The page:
Rhyme meets Reason in Miranda, the Steampunk Murder Mystery Opera

In our round-up for steampunk events in January, the description for the theater production Miranda was certain intriguing to me. Murder mysteries are always fun, but a steampunk murder mystery? That’s an opera? Where all of the actors play their own instruments? Some criticize steampunk style as being too cluttered for its own good; Miranda sounded very much like an overwrought outfit, tooled too elaborately to satisfy. And yet, all of these elements drew me to the HERE theater space in NYC to watch last Friday’s show. Frankly, Miranda managed to take all of the aspects of what steampunk is – thematically, aesthetically, and even, dare I say it, musically – and combine it to create a compelling smash powerhouse of a show.

Miranda‘s strength lies in its effective world-building that draws its audience immediately into its corrupt, decadent, and tumultuous world. Details about what life in the New Federation is like are quickly encompassed in a series of commercials and news briefs that reveal class strife mixed with lifestyles of the rich and image-conscious; these also serve as a hilarious opener to the show. The Baliff (Jerry Miller), a character that acts a hair under ham to an expert degree, then enters to welcome the audience and explain our duty to the New Federation. In a premise that echoes the Hunger Games, we have been “voluntarily” enlisted to act as a jury for the trial about the murder of heiress Miranda Wright, in accordance with the New Federation Department of Justice and Liposhamed Entertainment Productions. After witnessing the evidence in the form of several reenactments, it is up to the audience to “affirm or deny” admittance of these to the court, and, in the end, mete out justice for poor Miranda.

While the concept of the actor-musician has been used in NYC theater before (most notably in John Doyle’s past revivals of Sondheim’s Company and Sweeney Todd), the show gives a Brechtian nod by openly stating that these actor-musicians are serving as legal proxies for everyone involved in the trial, including Miranda herself. The show plays off the concept of the actor-playing-an-actor rather well and makes the idea of a literal legal circus believable.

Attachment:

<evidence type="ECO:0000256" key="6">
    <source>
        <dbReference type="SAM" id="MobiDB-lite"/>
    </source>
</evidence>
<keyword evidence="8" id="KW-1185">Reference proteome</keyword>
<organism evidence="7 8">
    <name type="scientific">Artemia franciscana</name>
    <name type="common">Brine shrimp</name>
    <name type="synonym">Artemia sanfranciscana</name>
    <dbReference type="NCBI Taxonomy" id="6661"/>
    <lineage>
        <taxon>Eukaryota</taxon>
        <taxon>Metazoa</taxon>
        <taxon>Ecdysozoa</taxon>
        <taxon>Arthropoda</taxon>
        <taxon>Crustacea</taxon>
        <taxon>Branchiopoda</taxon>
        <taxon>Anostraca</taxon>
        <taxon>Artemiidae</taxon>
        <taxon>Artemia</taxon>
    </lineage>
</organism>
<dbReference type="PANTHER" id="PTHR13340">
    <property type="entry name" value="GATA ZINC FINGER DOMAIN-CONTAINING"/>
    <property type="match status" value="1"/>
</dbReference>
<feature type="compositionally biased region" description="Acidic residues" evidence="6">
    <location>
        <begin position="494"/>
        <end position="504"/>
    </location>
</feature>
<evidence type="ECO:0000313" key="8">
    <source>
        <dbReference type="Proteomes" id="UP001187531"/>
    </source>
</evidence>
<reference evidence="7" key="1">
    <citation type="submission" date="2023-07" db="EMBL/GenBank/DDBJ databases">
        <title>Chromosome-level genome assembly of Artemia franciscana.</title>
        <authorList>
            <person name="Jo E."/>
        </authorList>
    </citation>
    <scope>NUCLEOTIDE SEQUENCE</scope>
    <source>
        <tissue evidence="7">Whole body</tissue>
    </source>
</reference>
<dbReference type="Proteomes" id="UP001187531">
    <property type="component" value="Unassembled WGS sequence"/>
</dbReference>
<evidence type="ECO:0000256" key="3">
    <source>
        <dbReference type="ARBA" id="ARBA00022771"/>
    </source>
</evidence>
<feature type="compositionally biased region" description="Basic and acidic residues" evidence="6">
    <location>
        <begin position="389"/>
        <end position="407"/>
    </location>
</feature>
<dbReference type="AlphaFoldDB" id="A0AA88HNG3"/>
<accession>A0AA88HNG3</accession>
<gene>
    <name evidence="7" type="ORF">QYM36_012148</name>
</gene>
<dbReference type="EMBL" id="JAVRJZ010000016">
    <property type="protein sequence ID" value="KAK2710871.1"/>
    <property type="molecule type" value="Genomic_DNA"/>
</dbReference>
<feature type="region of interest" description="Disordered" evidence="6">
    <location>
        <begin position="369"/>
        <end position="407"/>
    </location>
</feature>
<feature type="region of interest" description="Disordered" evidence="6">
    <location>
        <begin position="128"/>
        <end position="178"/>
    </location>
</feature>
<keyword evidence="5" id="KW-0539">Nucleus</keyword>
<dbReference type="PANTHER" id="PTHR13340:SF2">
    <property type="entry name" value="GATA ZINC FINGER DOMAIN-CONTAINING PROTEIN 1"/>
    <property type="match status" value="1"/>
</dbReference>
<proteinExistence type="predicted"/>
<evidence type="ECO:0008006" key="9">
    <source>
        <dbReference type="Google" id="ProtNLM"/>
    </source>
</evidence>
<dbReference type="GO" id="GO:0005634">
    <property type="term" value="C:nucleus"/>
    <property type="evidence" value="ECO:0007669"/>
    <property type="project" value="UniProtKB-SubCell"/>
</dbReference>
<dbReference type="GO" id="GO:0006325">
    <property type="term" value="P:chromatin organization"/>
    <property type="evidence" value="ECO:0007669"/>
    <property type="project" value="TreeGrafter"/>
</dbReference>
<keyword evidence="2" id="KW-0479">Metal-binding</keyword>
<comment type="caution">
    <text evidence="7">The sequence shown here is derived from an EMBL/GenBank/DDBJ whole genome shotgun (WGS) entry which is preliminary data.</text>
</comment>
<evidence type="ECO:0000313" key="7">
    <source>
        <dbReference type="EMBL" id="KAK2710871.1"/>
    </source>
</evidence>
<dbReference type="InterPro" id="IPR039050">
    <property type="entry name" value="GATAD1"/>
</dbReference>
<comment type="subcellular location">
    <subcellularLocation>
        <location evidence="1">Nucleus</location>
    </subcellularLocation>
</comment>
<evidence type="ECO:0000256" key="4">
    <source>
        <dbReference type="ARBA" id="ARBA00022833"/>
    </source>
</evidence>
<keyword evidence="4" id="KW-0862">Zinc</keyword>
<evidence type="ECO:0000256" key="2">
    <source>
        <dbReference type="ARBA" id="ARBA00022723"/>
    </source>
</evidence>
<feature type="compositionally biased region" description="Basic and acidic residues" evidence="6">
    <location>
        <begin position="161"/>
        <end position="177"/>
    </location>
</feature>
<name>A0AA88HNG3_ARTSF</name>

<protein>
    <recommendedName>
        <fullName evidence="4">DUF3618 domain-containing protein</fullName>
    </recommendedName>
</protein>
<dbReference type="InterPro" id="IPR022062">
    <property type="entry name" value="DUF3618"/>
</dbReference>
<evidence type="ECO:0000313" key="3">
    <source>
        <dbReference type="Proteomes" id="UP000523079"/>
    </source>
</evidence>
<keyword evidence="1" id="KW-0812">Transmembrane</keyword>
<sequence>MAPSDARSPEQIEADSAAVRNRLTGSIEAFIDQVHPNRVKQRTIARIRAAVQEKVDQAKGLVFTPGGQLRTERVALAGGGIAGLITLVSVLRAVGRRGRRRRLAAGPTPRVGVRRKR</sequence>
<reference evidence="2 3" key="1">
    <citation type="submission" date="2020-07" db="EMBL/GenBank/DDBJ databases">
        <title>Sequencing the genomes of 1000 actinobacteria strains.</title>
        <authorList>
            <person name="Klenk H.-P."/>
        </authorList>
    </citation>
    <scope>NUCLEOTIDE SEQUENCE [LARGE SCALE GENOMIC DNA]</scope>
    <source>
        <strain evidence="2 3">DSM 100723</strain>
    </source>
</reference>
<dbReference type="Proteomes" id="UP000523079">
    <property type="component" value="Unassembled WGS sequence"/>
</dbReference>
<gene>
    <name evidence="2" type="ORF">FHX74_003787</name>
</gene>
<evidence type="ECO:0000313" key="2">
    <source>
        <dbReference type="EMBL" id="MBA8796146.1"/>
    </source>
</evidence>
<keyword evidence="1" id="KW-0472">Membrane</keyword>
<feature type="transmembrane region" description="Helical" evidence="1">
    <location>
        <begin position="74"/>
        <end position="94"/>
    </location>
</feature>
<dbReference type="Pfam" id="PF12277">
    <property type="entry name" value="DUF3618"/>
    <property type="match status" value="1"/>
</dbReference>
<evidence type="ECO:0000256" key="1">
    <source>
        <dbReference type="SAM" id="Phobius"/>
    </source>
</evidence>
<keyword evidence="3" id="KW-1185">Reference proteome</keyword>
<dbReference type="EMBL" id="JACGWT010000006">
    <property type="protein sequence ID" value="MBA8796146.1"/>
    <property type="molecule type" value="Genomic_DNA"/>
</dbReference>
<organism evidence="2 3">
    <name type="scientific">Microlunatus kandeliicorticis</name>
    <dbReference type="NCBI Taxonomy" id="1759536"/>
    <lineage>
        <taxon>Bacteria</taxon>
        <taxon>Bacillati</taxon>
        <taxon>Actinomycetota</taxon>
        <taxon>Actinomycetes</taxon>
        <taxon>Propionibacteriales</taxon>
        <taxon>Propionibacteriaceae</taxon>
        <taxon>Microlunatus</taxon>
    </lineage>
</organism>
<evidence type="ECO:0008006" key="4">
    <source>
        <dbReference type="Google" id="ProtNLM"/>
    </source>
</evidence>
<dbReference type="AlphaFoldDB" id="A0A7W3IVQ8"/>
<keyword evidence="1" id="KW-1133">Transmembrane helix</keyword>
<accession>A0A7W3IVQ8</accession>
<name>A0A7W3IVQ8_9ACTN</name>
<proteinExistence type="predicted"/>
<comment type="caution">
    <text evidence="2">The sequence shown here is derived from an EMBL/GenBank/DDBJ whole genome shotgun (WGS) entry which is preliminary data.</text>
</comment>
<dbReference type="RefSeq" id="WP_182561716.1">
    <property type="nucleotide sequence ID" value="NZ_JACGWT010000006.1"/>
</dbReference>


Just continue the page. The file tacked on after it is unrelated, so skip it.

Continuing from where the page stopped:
All of the performances are strong. Drew Fleming (Cor Prator/electric guitar) plays Miranda’s endearing company man fiancé, Pat Muchmore (Izzy Wright/cello) is her distant but doting father who is wracked with guilt by her death, and the physically unseen but electronically-rendered Eric Brenner presides as the computer judge D.A.V.E. – the Differential Autonomous Verification Engine – who’s like an autotuned H.A.L. on steroids. Ed Rosenberg (Amelia Lang/tenor sax & clarinet) and Jeff Hudgins (Francoise Argent/ baritone sax & bass clarinet) serve as minor, but effective, side witnesses.

The show, however, is really commanded by Kamala Sankaram, who plays Miranda and is also the production’s composer and co-librettist with director Rob Reese. Sankaram’s lovely opera vocals contrast and compliment the score, a blend of classical, funk, Bollywood, and trip-hop. What also brought my attention to the music was its bi-lingual aspect, anchored by Miranda’s Indian immigrant mother Anjana Challapattee Wright (who is played compellingly by violinist Rima Fand). Both Anjana and Miranda switch in-and-out between English and Hindi in argumentative duets that have no need for translation.

The set and costumes, additionally, deserve a nod. In a wise decision, the set did not contain a single gear or cog, but was an elegantly-simple wallpapered background with Neo-Victorian flourishes. The outfits (designed by Jacci Jaye) were also gorgeous in a way that defied historical accuracy, while also being completely in-line with steampunk’s sense of anachronism.

In the end, the audience makes its final jury decision about who is guilty, but what happens after may lead you wondering whether justice in this dystopian world was really served. My friends and I certainly argued long after we left the theater over this, which is another sign of how complex the show was – and, of course, gave us the desire to immediately return to watch it again.

Miranda has a limited-run through this Saturday the 21st, so if you have a chance to see it this week, I cannot recommend it enough.

Ay-leen the Peacemaker is the founding editor of the multicultural steampunk blog Beyond Victoriana and a grad student in her off-duty hours. You can also track her via Twitter.


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